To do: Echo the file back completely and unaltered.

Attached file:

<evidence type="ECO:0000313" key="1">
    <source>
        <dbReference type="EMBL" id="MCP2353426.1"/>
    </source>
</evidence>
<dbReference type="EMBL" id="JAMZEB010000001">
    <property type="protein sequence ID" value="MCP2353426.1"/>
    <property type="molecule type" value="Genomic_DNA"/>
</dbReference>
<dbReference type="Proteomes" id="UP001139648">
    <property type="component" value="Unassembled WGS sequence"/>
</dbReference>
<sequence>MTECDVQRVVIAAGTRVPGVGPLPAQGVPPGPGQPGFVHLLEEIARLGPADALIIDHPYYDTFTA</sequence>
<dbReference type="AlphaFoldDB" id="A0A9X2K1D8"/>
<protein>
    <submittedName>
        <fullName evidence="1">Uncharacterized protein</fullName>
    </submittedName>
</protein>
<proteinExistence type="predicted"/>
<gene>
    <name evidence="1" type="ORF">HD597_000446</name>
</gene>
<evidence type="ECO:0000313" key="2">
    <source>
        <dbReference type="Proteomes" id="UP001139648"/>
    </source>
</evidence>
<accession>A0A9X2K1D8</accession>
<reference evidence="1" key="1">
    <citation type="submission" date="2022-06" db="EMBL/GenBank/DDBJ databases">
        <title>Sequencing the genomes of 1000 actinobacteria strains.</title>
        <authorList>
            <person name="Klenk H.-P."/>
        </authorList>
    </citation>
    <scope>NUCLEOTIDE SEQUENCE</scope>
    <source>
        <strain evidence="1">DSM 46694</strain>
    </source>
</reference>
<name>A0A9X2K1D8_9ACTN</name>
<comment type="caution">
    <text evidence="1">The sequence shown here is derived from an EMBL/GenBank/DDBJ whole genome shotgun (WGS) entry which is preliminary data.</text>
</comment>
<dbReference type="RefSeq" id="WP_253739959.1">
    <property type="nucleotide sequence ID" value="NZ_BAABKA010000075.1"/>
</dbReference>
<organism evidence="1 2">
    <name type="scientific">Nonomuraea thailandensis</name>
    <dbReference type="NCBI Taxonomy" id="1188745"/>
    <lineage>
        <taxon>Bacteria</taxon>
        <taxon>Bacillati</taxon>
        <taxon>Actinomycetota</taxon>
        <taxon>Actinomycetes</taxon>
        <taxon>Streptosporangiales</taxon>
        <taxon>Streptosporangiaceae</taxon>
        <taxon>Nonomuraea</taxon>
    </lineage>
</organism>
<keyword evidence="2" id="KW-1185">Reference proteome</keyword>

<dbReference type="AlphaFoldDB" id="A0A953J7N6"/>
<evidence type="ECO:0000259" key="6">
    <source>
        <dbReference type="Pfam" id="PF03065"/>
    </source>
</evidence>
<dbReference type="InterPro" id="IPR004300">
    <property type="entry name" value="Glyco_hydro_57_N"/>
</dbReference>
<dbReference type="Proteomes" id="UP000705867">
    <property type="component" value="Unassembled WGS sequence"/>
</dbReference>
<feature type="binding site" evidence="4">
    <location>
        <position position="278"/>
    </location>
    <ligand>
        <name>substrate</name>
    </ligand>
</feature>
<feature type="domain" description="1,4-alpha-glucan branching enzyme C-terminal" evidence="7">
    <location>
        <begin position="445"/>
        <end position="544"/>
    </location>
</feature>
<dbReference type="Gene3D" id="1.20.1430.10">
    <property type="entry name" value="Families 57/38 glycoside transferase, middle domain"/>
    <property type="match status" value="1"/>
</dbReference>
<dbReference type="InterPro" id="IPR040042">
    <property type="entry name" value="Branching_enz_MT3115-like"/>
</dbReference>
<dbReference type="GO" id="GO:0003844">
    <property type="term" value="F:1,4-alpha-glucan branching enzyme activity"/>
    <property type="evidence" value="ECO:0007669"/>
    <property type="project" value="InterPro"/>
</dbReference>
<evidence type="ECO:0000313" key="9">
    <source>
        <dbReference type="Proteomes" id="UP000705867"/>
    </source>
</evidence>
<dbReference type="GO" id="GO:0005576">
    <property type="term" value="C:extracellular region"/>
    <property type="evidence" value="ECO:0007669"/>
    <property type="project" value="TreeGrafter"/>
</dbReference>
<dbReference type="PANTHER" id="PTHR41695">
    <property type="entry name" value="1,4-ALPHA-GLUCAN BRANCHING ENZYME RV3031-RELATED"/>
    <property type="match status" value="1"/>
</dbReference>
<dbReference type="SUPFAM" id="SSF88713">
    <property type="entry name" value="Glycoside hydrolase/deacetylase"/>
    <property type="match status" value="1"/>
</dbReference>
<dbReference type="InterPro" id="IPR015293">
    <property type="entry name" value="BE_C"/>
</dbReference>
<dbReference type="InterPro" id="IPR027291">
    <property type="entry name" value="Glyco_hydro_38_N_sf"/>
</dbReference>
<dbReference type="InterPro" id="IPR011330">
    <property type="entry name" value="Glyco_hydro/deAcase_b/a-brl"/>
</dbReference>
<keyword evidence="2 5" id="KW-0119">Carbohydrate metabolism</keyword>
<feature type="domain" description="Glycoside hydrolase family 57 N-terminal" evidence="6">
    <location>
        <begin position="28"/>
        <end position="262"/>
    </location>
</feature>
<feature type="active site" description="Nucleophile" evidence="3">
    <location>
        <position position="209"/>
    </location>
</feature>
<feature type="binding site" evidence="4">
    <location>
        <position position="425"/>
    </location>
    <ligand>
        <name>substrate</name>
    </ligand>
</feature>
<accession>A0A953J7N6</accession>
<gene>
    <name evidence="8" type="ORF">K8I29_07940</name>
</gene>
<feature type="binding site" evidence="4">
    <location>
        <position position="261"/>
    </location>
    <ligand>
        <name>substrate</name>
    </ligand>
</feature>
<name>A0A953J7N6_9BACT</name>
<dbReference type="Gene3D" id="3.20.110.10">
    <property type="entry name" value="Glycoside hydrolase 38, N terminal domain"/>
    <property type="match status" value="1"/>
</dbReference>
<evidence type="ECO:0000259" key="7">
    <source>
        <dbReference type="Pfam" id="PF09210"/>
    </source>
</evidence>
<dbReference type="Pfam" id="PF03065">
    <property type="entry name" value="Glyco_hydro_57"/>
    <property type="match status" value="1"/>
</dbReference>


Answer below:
<evidence type="ECO:0000313" key="1">
    <source>
        <dbReference type="EMBL" id="MCP2353426.1"/>
    </source>
</evidence>
<dbReference type="EMBL" id="JAMZEB010000001">
    <property type="protein sequence ID" value="MCP2353426.1"/>
    <property type="molecule type" value="Genomic_DNA"/>
</dbReference>
<dbReference type="Proteomes" id="UP001139648">
    <property type="component" value="Unassembled WGS sequence"/>
</dbReference>
<sequence>MTECDVQRVVIAAGTRVPGVGPLPAQGVPPGPGQPGFVHLLEEIARLGPADALIIDHPYYDTFTA</sequence>
<dbReference type="AlphaFoldDB" id="A0A9X2K1D8"/>
<protein>
    <submittedName>
        <fullName evidence="1">Uncharacterized protein</fullName>
    </submittedName>
</protein>
<proteinExistence type="predicted"/>
<gene>
    <name evidence="1" type="ORF">HD597_000446</name>
</gene>
<evidence type="ECO:0000313" key="2">
    <source>
        <dbReference type="Proteomes" id="UP001139648"/>
    </source>
</evidence>
<accession>A0A9X2K1D8</accession>
<reference evidence="1" key="1">
    <citation type="submission" date="2022-06" db="EMBL/GenBank/DDBJ databases">
        <title>Sequencing the genomes of 1000 actinobacteria strains.</title>
        <authorList>
            <person name="Klenk H.-P."/>
        </authorList>
    </citation>
    <scope>NUCLEOTIDE SEQUENCE</scope>
    <source>
        <strain evidence="1">DSM 46694</strain>
    </source>
</reference>
<name>A0A9X2K1D8_9ACTN</name>
<comment type="caution">
    <text evidence="1">The sequence shown here is derived from an EMBL/GenBank/DDBJ whole genome shotgun (WGS) entry which is preliminary data.</text>
</comment>
<dbReference type="RefSeq" id="WP_253739959.1">
    <property type="nucleotide sequence ID" value="NZ_BAABKA010000075.1"/>
</dbReference>
<organism evidence="1 2">
    <name type="scientific">Nonomuraea thailandensis</name>
    <dbReference type="NCBI Taxonomy" id="1188745"/>
    <lineage>
        <taxon>Bacteria</taxon>
        <taxon>Bacillati</taxon>
        <taxon>Actinomycetota</taxon>
        <taxon>Actinomycetes</taxon>
        <taxon>Streptosporangiales</taxon>
        <taxon>Streptosporangiaceae</taxon>
        <taxon>Nonomuraea</taxon>
    </lineage>
</organism>
<keyword evidence="2" id="KW-1185">Reference proteome</keyword>

<dbReference type="AlphaFoldDB" id="A0A953J7N6"/>
<evidence type="ECO:0000259" key="6">
    <source>
        <dbReference type="Pfam" id="PF03065"/>
    </source>
</evidence>
<dbReference type="InterPro" id="IPR004300">
    <property type="entry name" value="Glyco_hydro_57_N"/>
</dbReference>
<dbReference type="Proteomes" id="UP000705867">
    <property type="component" value="Unassembled WGS sequence"/>
</dbReference>
<feature type="binding site" evidence="4">
    <location>
        <position position="278"/>
    </location>
    <ligand>
        <name>substrate</name>
    </ligand>
</feature>
<feature type="domain" description="1,4-alpha-glucan branching enzyme C-terminal" evidence="7">
    <location>
        <begin position="445"/>
        <end position="544"/>
    </location>
</feature>
<dbReference type="Gene3D" id="1.20.1430.10">
    <property type="entry name" value="Families 57/38 glycoside transferase, middle domain"/>
    <property type="match status" value="1"/>
</dbReference>
<dbReference type="InterPro" id="IPR040042">
    <property type="entry name" value="Branching_enz_MT3115-like"/>
</dbReference>
<dbReference type="GO" id="GO:0003844">
    <property type="term" value="F:1,4-alpha-glucan branching enzyme activity"/>
    <property type="evidence" value="ECO:0007669"/>
    <property type="project" value="InterPro"/>
</dbReference>
<evidence type="ECO:0000313" key="9">
    <source>
        <dbReference type="Proteomes" id="UP000705867"/>
    </source>
</evidence>
<dbReference type="GO" id="GO:0005576">
    <property type="term" value="C:extracellular region"/>
    <property type="evidence" value="ECO:0007669"/>
    <property type="project" value="TreeGrafter"/>
</dbReference>
<dbReference type="PANTHER" id="PTHR41695">
    <property type="entry name" value="1,4-ALPHA-GLUCAN BRANCHING ENZYME RV3031-RELATED"/>
    <property type="match status" value="1"/>
</dbReference>
<dbReference type="SUPFAM" id="SSF88713">
    <property type="entry name" value="Glycoside hydrolase/deacetylase"/>
    <property type="match status" value="1"/>
</dbReference>
<dbReference type="InterPro" id="IPR015293">
    <property type="entry name" value="BE_C"/>
</dbReference>
<dbReference type="InterPro" id="IPR027291">
    <property type="entry name" value="Glyco_hydro_38_N_sf"/>
</dbReference>
<dbReference type="InterPro" id="IPR011330">
    <property type="entry name" value="Glyco_hydro/deAcase_b/a-brl"/>
</dbReference>
<keyword evidence="2 5" id="KW-0119">Carbohydrate metabolism</keyword>
<feature type="domain" description="Glycoside hydrolase family 57 N-terminal" evidence="6">
    <location>
        <begin position="28"/>
        <end position="262"/>
    </location>
</feature>
<feature type="active site" description="Nucleophile" evidence="3">
    <location>
        <position position="209"/>
    </location>
</feature>
<feature type="binding site" evidence="4">
    <location>
        <position position="425"/>
    </location>
    <ligand>
        <name>substrate</name>
    </ligand>
</feature>
<accession>A0A953J7N6</accession>
<gene>
    <name evidence="8" type="ORF">K8I29_07940</name>
</gene>
<feature type="binding site" evidence="4">
    <location>
        <position position="261"/>
    </location>
    <ligand>
        <name>substrate</name>
    </ligand>
</feature>
<name>A0A953J7N6_9BACT</name>
<dbReference type="Gene3D" id="3.20.110.10">
    <property type="entry name" value="Glycoside hydrolase 38, N terminal domain"/>
    <property type="match status" value="1"/>
</dbReference>
<evidence type="ECO:0000259" key="7">
    <source>
        <dbReference type="Pfam" id="PF09210"/>
    </source>
</evidence>
<dbReference type="Pfam" id="PF03065">
    <property type="entry name" value="Glyco_hydro_57"/>
    <property type="match status" value="1"/>
</dbReference>